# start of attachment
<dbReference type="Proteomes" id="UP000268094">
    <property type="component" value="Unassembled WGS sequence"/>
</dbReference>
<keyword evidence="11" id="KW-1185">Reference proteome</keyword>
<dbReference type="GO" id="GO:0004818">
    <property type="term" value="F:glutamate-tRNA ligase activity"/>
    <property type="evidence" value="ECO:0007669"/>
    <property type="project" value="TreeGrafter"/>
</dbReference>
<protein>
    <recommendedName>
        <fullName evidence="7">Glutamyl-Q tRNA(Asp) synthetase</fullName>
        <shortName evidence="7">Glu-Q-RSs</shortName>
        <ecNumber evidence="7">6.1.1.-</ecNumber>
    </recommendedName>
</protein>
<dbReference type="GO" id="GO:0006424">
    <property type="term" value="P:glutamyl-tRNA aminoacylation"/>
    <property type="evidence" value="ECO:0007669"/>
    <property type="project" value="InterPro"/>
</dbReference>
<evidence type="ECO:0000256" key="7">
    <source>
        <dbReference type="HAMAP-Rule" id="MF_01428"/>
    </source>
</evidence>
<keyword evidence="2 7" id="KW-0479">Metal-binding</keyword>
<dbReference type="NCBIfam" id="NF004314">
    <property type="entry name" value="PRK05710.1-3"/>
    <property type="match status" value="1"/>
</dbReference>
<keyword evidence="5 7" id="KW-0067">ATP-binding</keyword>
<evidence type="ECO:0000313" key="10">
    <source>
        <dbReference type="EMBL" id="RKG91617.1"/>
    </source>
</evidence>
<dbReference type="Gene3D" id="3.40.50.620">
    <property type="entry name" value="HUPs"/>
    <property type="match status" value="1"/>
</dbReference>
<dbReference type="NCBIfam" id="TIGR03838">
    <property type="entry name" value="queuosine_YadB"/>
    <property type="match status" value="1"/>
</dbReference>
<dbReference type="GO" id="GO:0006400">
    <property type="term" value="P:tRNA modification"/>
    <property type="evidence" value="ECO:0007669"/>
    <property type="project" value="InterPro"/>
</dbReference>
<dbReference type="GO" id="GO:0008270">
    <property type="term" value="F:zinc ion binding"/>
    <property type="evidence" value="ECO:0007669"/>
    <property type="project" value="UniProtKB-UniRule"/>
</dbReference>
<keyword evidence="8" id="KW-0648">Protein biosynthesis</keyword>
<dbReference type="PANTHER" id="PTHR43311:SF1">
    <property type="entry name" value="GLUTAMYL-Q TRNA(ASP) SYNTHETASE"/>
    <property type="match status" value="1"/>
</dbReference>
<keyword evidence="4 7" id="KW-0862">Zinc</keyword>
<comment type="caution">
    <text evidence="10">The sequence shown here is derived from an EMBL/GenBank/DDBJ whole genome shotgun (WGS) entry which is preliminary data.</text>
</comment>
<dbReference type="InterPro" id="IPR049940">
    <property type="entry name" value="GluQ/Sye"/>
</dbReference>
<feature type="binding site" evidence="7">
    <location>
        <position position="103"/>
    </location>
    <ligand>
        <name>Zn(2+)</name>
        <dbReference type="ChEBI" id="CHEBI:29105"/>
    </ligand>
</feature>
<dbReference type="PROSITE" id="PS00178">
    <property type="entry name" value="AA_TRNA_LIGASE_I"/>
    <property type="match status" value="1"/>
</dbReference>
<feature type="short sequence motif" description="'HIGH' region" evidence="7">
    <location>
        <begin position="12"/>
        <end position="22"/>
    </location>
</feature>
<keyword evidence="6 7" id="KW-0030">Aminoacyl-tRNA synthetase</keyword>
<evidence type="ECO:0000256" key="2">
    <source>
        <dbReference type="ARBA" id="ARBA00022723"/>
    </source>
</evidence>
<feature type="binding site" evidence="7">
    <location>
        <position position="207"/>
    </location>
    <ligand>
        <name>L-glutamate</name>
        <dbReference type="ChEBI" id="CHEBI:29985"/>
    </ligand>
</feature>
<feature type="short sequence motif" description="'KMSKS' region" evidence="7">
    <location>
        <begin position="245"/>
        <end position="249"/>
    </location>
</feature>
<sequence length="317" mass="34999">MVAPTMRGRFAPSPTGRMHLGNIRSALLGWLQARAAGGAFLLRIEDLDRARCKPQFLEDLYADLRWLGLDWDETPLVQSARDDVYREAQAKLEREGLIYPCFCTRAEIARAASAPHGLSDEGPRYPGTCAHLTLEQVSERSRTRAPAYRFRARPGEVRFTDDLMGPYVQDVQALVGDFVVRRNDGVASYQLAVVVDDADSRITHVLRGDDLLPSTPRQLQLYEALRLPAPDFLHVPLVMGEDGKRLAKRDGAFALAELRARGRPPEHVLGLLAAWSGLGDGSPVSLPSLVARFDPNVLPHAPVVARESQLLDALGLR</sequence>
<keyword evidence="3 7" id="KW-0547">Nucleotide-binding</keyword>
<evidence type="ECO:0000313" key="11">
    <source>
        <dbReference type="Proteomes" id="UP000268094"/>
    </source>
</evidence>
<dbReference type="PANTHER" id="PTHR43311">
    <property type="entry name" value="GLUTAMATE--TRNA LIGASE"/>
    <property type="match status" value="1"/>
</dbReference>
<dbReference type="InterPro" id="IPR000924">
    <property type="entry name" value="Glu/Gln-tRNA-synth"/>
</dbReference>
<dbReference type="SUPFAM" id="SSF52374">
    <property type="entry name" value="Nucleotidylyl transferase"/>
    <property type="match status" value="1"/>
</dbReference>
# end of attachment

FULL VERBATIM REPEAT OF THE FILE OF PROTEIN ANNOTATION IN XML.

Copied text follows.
<dbReference type="Proteomes" id="UP000268094">
    <property type="component" value="Unassembled WGS sequence"/>
</dbReference>
<keyword evidence="11" id="KW-1185">Reference proteome</keyword>
<dbReference type="GO" id="GO:0004818">
    <property type="term" value="F:glutamate-tRNA ligase activity"/>
    <property type="evidence" value="ECO:0007669"/>
    <property type="project" value="TreeGrafter"/>
</dbReference>
<protein>
    <recommendedName>
        <fullName evidence="7">Glutamyl-Q tRNA(Asp) synthetase</fullName>
        <shortName evidence="7">Glu-Q-RSs</shortName>
        <ecNumber evidence="7">6.1.1.-</ecNumber>
    </recommendedName>
</protein>
<dbReference type="GO" id="GO:0006424">
    <property type="term" value="P:glutamyl-tRNA aminoacylation"/>
    <property type="evidence" value="ECO:0007669"/>
    <property type="project" value="InterPro"/>
</dbReference>
<evidence type="ECO:0000256" key="7">
    <source>
        <dbReference type="HAMAP-Rule" id="MF_01428"/>
    </source>
</evidence>
<keyword evidence="2 7" id="KW-0479">Metal-binding</keyword>
<dbReference type="NCBIfam" id="NF004314">
    <property type="entry name" value="PRK05710.1-3"/>
    <property type="match status" value="1"/>
</dbReference>
<keyword evidence="5 7" id="KW-0067">ATP-binding</keyword>
<evidence type="ECO:0000313" key="10">
    <source>
        <dbReference type="EMBL" id="RKG91617.1"/>
    </source>
</evidence>
<dbReference type="Gene3D" id="3.40.50.620">
    <property type="entry name" value="HUPs"/>
    <property type="match status" value="1"/>
</dbReference>
<dbReference type="NCBIfam" id="TIGR03838">
    <property type="entry name" value="queuosine_YadB"/>
    <property type="match status" value="1"/>
</dbReference>
<dbReference type="GO" id="GO:0006400">
    <property type="term" value="P:tRNA modification"/>
    <property type="evidence" value="ECO:0007669"/>
    <property type="project" value="InterPro"/>
</dbReference>
<dbReference type="GO" id="GO:0008270">
    <property type="term" value="F:zinc ion binding"/>
    <property type="evidence" value="ECO:0007669"/>
    <property type="project" value="UniProtKB-UniRule"/>
</dbReference>
<keyword evidence="8" id="KW-0648">Protein biosynthesis</keyword>
<dbReference type="PANTHER" id="PTHR43311:SF1">
    <property type="entry name" value="GLUTAMYL-Q TRNA(ASP) SYNTHETASE"/>
    <property type="match status" value="1"/>
</dbReference>
<keyword evidence="4 7" id="KW-0862">Zinc</keyword>
<comment type="caution">
    <text evidence="10">The sequence shown here is derived from an EMBL/GenBank/DDBJ whole genome shotgun (WGS) entry which is preliminary data.</text>
</comment>
<dbReference type="InterPro" id="IPR049940">
    <property type="entry name" value="GluQ/Sye"/>
</dbReference>
<feature type="binding site" evidence="7">
    <location>
        <position position="103"/>
    </location>
    <ligand>
        <name>Zn(2+)</name>
        <dbReference type="ChEBI" id="CHEBI:29105"/>
    </ligand>
</feature>
<dbReference type="PROSITE" id="PS00178">
    <property type="entry name" value="AA_TRNA_LIGASE_I"/>
    <property type="match status" value="1"/>
</dbReference>
<feature type="short sequence motif" description="'HIGH' region" evidence="7">
    <location>
        <begin position="12"/>
        <end position="22"/>
    </location>
</feature>
<keyword evidence="6 7" id="KW-0030">Aminoacyl-tRNA synthetase</keyword>
<evidence type="ECO:0000256" key="2">
    <source>
        <dbReference type="ARBA" id="ARBA00022723"/>
    </source>
</evidence>
<feature type="binding site" evidence="7">
    <location>
        <position position="207"/>
    </location>
    <ligand>
        <name>L-glutamate</name>
        <dbReference type="ChEBI" id="CHEBI:29985"/>
    </ligand>
</feature>
<feature type="short sequence motif" description="'KMSKS' region" evidence="7">
    <location>
        <begin position="245"/>
        <end position="249"/>
    </location>
</feature>
<sequence length="317" mass="34999">MVAPTMRGRFAPSPTGRMHLGNIRSALLGWLQARAAGGAFLLRIEDLDRARCKPQFLEDLYADLRWLGLDWDETPLVQSARDDVYREAQAKLEREGLIYPCFCTRAEIARAASAPHGLSDEGPRYPGTCAHLTLEQVSERSRTRAPAYRFRARPGEVRFTDDLMGPYVQDVQALVGDFVVRRNDGVASYQLAVVVDDADSRITHVLRGDDLLPSTPRQLQLYEALRLPAPDFLHVPLVMGEDGKRLAKRDGAFALAELRARGRPPEHVLGLLAAWSGLGDGSPVSLPSLVARFDPNVLPHAPVVARESQLLDALGLR</sequence>
<keyword evidence="3 7" id="KW-0547">Nucleotide-binding</keyword>
<evidence type="ECO:0000313" key="11">
    <source>
        <dbReference type="Proteomes" id="UP000268094"/>
    </source>
</evidence>
<dbReference type="PANTHER" id="PTHR43311">
    <property type="entry name" value="GLUTAMATE--TRNA LIGASE"/>
    <property type="match status" value="1"/>
</dbReference>
<dbReference type="InterPro" id="IPR000924">
    <property type="entry name" value="Glu/Gln-tRNA-synth"/>
</dbReference>
<dbReference type="SUPFAM" id="SSF52374">
    <property type="entry name" value="Nucleotidylyl transferase"/>
    <property type="match status" value="1"/>
</dbReference>